A PILOT programme that lets Housing Board flat owners in Chong Pang keep cats in their homes could be expanded to other constituencies, Law and Foreign Minister K. Shanmugam hinted yesterday.
"We are trying to... see how it (the programme) can be extended," said Mr Shanmugam, who is an MP for Nee Soon GRC - which Chong Pang is part of.
"Some of the MPs and ministers have come forward to say that they are prepared to try, and if necessary, raise the resources (for it)."
The Love Cats programme was first rolled out in 2012 as a two-year pilot scheme that covered about 120 blocks in Chong Pang.
It aims to encourage responsible ownership, with a rigorous screening process for those who want to have the animal in their home.
And when issues with the pets arise, a mediation mechanism, led by volunteers and employees from animal welfare group Cat Welfare Society (CWS), will help to resolve them.
Commenting on the programme yesterday, Mr Shanmugam said it has been fairly successful in helping to get humans and animals to co-exist.
This could be achieved in other areas if "more constituencies... try out what I have done", added the minister.
He was speaking at the opening ceremony of Singapore's first cat museum, a three-storey centre at 8 Purvis Street.
Founded by 48-year-old cat lover Jessica Seet, the not-for-profit Lion City Kitty - The Cat Museum, Muses And Mansion has three galleries.
The first is called The Cat Museum, which features storyboards, photographs and paintings that tell the history of cats from around the world; there are also stories of cat-human interaction.
The second segment, The Muses, is a gallery dedicated to the cats of Singapore. Its main feature is an adoption space featuring nine cats from CWS, but the area will also include tips on how to care for cats.
"With this space, our aim is to socialise the cats in an ideal home environment and get them ready to join a family," said Ms Seet, who owns vocal-training company Art of Voice.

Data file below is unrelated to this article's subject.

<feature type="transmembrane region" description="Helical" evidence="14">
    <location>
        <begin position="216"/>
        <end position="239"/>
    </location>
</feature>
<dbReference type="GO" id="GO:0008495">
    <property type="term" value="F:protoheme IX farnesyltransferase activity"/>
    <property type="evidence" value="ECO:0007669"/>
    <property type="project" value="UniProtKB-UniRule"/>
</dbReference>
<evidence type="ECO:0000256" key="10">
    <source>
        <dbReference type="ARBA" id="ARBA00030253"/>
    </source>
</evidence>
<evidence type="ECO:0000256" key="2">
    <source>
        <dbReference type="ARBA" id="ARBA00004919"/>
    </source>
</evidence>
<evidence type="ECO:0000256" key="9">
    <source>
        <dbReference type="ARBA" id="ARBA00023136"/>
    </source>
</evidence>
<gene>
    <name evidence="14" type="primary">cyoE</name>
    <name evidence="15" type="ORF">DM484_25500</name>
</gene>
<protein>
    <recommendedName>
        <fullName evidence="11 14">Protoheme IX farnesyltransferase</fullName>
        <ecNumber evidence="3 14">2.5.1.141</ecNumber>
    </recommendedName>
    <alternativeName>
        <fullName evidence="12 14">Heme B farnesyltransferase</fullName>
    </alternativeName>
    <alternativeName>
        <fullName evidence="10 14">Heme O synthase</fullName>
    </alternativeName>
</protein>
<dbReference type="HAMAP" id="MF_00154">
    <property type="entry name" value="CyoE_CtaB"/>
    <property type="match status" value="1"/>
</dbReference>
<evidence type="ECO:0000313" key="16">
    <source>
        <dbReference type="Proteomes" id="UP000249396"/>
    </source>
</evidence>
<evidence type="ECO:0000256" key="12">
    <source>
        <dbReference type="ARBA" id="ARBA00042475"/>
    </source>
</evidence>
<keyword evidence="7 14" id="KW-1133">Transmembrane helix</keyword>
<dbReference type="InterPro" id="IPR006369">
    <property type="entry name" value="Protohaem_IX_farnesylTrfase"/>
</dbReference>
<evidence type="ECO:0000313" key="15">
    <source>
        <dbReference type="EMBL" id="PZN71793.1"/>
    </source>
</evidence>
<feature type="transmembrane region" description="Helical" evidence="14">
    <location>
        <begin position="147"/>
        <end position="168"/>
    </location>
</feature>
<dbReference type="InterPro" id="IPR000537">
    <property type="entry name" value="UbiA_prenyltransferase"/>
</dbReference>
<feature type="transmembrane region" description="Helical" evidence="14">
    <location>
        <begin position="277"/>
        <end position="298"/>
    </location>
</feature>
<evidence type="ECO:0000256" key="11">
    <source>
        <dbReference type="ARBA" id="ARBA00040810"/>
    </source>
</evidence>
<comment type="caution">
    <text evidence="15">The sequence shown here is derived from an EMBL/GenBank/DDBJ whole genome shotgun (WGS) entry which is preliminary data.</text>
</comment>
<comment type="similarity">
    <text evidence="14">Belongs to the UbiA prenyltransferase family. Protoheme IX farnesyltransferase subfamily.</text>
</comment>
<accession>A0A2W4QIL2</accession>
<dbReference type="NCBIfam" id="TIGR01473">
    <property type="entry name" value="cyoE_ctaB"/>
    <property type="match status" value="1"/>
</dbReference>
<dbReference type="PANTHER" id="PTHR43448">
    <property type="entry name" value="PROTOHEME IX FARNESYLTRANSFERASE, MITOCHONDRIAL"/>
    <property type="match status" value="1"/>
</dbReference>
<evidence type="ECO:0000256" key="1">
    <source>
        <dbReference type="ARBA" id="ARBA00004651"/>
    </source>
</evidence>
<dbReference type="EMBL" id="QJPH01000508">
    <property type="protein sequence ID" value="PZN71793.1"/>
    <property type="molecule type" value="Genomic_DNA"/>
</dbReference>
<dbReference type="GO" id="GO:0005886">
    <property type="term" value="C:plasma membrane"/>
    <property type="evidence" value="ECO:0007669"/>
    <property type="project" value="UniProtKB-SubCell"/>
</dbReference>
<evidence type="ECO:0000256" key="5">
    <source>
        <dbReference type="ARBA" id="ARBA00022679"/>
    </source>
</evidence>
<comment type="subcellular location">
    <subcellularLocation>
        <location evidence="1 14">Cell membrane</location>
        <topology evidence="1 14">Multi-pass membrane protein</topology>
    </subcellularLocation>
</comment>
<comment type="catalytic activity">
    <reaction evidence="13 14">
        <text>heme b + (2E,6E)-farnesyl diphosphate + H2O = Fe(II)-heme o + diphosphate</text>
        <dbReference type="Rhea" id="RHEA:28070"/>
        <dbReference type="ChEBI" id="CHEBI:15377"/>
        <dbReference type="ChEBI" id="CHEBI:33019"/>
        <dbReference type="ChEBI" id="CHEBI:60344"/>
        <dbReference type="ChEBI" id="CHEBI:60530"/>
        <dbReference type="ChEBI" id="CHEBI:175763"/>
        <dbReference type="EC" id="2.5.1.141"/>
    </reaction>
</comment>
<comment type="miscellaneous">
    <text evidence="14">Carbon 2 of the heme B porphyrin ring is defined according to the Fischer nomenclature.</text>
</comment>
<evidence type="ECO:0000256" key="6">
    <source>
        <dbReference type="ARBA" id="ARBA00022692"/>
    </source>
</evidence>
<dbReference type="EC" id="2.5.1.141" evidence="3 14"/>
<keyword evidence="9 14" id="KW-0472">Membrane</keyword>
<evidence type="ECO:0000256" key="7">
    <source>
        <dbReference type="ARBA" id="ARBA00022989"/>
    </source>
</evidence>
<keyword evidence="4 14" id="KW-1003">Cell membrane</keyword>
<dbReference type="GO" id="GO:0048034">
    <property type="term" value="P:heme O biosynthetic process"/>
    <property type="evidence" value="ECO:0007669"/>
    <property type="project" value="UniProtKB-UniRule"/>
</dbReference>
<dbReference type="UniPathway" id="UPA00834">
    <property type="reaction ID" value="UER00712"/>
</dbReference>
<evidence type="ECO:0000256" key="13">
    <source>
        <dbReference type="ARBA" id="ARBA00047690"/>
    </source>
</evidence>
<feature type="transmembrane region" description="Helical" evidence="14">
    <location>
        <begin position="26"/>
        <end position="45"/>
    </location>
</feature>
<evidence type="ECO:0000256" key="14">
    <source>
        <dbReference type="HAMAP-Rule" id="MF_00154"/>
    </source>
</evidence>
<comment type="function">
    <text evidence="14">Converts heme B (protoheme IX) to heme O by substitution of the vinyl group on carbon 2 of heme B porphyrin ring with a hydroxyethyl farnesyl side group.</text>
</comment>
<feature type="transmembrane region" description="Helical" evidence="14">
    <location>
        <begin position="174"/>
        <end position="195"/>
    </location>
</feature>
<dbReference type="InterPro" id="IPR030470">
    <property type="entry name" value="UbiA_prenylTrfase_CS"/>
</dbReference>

The centre hopes to find homes for 50 cats by Singapore's Golden Jubilee on Aug 9.
CWS chief executive Joanne Ng said the organisation was thrilled to be part of the project, which creates a "unique space for interaction and creativity that will lead to the adoption and greater understanding of the cats".
At the third segment, aptly named The Mansion, the centre's nine resident cats take centre stage and are allowed free run of the space - toys, scratch posts, and sofas included.
Steps will be taken to ensure the cats are well rested and not stressed out by strangers, said Ms Seet.
The museum will be open only three days a week. It is open from 4.30pm to 7.30pm on Fridays, and from noon to 7.30pm on Saturdays and Sundays. On weekends, when hours are longer, however, the centre will be closed for an hour from 3.30pm to 4.30pm for a "kitty kat nap".
Undergraduate Yap Jun Hong, 24, said he is keen to visit the museum. "My girlfriend and I love cats, and we are especially interested in the adoption gallery, as we may want to adopt one in the future."
The Lion City Kitty - The Cat Museum, Muses And Mansion will be open to the public from today. Entrance fees are $9 each person. Children aged six and below get free admission.
This article was first published on January 10, 2015.
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